Food Writing Exercises

As the spring semester approaches, I'm doing my best to plan for the small seminar I'll be teaching called Eating and Memory (described previously in this post).

Because I got such helpful feedback and guidance last time (thanks, SW!) when I asked for help, I figured I'd try it again, this time with less a focus on readings than on writing exercises.

I'm trying to structure each class around some sharing, reading, and writing, and so would like to have a whole bank of writing exercises to rely on as I put together the class schedule.

I have some early ideas, but would really love more of them from any of you who like to write, teach writing, have taken great writing classes, or just have ideas about how to spur good writing, particularly in the genre of creative nonfiction.

Some of what I've come up with so far:
  • Try to write a portrait of a person by describing a food, a meal, or an eating experience.
  • Try to write a portrait of a place by describing a food, a meal, or an eating experience. 
  • Look at the food [apple? Oreo cookie? Chex mix?) in front of you]. Write your associations, memories, ideas, descriptions for 3 minutes, based on sight only. Now smell it, and write about that. Now pick it up and move it around in your hands. Write. Now bite into it. Write.
  • Spend ten minutes writing a short story based on the title _______. "In Grandma's Kitchen," or "Craving the Food of Childhood" or "The Best Chocolate Chip Cookie I've Ever Had.
  • List the contents of your refrigerator (either in your dorm room, or at home) . Choose two or three items and write a story about why they are in your refrigerator.
  •  Look at the food [again, what options?] in front of you. Describe it from the perspective of a elderly woman whose husband has just died, but do so without mentioning the husband explicitly. Now describe it from the perspective of a new father. Now from the perspective of a chef on his first day on the job out of culinary school.


  1. Neat ideas! I can see each of those exercises producing some interesting material. What are the goals for the exercises?

  2. That's a good question, &rew, and one I should spend some more time thinking about for sure. I guess the goals are two-fold: to get the students comfortable with the practice of writing creative nonfiction in general, and to get them to begin to reflect on the strong emotional and sensual connections between food memories and understandings of identity. The final project of the class will be to produce a story (written or audio-recorded) based on conversations with family members that captures some larger set of themes through a focus on food. Does that clarify? How might the goals I set shape the kind of exercises I employ?

  3. Nice, yeah that clarifies for sure. This is going to be a great course!

    I mean, there are so many ways that, in my opinion, the goals of a course should shape the exercises teachers choose. Ultimately, the exercises should challenge students but give them some preparation for the largest "assessment." Not that assessment is the goal itself, but that the assessment chosen (in this case, the final project) itself embodies a set of skills or lessons that the students are learning and practicing. So if the exercises build up to the assessment, then the students are always the target of the course. You've clearly identified those and the final project sounds great.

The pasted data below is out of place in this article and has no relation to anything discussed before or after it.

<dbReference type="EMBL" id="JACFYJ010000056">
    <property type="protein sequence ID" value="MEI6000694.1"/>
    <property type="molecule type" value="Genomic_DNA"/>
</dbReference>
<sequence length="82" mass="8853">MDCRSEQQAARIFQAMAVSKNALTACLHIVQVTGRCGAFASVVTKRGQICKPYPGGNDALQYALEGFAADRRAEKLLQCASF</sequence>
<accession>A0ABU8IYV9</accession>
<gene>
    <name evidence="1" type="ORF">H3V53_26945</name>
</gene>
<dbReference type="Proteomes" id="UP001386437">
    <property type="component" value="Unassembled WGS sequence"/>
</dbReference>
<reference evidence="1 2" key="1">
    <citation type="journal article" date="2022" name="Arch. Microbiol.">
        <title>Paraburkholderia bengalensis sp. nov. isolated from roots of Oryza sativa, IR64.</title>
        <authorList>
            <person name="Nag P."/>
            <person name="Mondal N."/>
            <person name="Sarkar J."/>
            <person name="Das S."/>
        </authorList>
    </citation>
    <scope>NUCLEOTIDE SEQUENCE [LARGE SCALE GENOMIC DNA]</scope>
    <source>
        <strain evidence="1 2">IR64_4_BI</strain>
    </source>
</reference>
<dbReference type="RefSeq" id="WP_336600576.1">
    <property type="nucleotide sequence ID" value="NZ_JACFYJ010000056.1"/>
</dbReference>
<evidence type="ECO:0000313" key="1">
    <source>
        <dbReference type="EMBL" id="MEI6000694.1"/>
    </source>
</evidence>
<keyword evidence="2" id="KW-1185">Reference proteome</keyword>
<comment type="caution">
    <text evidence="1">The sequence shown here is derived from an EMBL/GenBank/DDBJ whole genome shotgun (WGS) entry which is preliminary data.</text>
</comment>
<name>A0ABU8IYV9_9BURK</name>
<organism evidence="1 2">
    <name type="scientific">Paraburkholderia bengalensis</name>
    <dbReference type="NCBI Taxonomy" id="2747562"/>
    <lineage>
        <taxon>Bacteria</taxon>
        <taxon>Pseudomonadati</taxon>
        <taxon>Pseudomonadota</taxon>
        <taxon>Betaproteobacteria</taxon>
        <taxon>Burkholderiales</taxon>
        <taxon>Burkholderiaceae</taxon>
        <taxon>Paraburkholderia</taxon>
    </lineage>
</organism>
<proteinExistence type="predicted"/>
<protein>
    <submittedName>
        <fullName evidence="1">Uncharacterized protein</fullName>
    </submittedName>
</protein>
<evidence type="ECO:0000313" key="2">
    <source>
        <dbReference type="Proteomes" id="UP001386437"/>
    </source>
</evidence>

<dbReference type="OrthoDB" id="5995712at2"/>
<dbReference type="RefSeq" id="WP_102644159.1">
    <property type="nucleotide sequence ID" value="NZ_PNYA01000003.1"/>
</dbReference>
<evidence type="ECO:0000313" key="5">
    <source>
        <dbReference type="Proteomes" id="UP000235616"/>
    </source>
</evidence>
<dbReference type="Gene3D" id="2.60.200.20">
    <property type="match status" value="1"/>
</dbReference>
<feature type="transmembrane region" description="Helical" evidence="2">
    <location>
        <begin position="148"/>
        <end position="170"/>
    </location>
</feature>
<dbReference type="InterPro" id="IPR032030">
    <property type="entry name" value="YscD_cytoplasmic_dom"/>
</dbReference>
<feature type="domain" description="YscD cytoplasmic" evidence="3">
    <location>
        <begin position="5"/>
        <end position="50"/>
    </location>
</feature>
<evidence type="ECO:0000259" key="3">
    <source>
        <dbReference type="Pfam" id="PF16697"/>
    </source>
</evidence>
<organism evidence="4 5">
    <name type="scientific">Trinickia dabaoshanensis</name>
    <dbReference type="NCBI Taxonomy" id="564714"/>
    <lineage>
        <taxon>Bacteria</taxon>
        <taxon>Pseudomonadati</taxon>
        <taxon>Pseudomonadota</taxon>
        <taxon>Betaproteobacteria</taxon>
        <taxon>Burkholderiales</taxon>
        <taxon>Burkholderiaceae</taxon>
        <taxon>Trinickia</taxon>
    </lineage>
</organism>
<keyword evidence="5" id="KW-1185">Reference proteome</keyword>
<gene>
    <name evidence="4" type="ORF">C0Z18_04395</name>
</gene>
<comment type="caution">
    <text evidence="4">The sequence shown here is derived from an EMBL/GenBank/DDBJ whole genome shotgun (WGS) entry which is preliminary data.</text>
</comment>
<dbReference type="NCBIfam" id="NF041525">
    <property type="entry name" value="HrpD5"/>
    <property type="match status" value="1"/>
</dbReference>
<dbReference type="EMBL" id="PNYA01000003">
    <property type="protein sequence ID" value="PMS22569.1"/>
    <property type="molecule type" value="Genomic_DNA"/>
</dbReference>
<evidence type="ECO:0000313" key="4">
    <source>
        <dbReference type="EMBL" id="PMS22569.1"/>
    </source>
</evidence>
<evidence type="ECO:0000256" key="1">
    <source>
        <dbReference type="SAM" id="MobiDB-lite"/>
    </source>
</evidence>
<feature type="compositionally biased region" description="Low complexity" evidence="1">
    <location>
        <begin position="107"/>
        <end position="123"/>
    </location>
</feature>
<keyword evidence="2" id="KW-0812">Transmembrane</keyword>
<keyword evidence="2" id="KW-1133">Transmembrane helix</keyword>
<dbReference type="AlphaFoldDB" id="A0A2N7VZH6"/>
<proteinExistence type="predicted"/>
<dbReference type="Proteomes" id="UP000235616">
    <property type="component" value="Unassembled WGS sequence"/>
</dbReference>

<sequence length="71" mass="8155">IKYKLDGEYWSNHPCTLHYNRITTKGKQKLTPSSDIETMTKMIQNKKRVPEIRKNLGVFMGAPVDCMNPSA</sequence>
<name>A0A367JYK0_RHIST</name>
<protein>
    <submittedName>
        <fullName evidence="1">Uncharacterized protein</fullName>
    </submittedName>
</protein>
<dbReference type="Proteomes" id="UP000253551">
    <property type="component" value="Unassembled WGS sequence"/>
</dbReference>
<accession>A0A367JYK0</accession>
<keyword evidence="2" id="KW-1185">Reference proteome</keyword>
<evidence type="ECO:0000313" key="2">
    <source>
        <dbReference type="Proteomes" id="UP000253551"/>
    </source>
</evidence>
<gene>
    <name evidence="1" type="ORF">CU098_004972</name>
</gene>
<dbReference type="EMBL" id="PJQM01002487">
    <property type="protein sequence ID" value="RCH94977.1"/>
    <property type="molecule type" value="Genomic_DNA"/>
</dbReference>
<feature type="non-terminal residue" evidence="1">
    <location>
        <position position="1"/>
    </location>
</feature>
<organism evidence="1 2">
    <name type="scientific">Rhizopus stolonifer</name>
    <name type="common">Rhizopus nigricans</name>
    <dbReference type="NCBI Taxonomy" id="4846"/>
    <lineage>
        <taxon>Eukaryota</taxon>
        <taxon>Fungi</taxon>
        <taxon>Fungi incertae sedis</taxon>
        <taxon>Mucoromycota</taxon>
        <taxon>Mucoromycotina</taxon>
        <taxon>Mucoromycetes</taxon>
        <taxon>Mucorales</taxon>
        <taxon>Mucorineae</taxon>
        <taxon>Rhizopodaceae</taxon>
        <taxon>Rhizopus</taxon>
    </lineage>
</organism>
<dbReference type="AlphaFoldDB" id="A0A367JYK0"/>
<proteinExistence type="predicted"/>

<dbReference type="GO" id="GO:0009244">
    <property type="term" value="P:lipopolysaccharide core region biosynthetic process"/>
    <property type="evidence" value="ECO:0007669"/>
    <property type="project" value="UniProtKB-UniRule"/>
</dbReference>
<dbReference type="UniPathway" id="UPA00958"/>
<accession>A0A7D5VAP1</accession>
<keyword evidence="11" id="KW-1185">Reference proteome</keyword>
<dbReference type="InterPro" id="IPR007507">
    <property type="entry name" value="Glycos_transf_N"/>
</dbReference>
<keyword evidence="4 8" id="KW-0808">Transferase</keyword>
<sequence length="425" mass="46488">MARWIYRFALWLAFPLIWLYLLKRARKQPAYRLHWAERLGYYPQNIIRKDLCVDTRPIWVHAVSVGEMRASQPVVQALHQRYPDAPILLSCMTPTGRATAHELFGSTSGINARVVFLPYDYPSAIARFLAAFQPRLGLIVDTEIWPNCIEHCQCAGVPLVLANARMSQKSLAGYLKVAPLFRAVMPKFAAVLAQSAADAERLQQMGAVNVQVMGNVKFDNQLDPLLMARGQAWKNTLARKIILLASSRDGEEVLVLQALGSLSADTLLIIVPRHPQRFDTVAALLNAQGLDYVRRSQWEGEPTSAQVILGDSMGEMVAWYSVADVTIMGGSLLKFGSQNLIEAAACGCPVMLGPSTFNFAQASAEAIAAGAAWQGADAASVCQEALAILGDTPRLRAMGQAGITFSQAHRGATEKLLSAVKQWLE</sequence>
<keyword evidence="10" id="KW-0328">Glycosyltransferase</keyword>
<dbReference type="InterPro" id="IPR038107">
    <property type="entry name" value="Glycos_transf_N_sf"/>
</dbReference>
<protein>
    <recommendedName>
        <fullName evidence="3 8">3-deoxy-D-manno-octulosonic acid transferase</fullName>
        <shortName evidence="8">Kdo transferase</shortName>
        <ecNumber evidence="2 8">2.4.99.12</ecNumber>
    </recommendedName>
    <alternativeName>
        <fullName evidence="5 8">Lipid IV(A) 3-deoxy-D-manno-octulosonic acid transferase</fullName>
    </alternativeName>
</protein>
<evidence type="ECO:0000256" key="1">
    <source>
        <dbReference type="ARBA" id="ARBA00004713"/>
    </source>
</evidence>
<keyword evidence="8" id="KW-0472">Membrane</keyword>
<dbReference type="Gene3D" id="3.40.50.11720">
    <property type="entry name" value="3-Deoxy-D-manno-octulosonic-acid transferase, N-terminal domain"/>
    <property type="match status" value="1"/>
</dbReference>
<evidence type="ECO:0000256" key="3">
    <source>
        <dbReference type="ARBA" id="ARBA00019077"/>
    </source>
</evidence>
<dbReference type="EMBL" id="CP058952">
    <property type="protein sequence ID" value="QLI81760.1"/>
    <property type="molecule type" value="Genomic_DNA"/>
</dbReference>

I think all of the bulleted items above get the students practicing creative non-fiction. In my opinion, of the bulleted list above, bullets 3, 4, and 5 seem to prepare the students well for writing about food, family, memory, and identity. You might think of changing "person" to "family member" for bullet 1. I suppose, too, much of the ways students imagine creative writing around food and memory will emerge from the reading selections you prepare for them, which you've already thought about.

    If one of the options for the final project is an audio recorded story, maybe one of the exercises would be to listen to podcasts about food/memory/identity--or something non-food related that gets to the interesting way the story is told. Or, to stay on the non-written story front, to get the students to do impromptu stories (like picking from random themes on slips of paper stuffed in a jar or something).

    Maybe an exercise could just be a written assignment about how they've learned about food. Ask them to write down the first 5 things they think about when you say food. And then try to trace the histories of these associations--who or what in their lives has shaped their image of food, the one that is so ingrained in them it immediately pops into memory when the slightest prompt is given.

    Or an exercise about storytelling. Who are good story tellers and why? They could bring in an artifact from their lives that reflects, for them, the art of story telling. And then, in class, you could go around the circle and have them share the artifacts--and then those become points of reference for everyone who is on this journey of becoming good creative story tellers. (This is like newschool show and tell!).

    I hope some of this is useful! Good luck! This sounds like so much fun!

  4. So insightful and, yes, useful! I'm adding your entire comment to my notes for the class, and will keep you posted about what develops. Oh, and let me know if you think of any great audio stories or podcasts that might best display the power of good storytelling.


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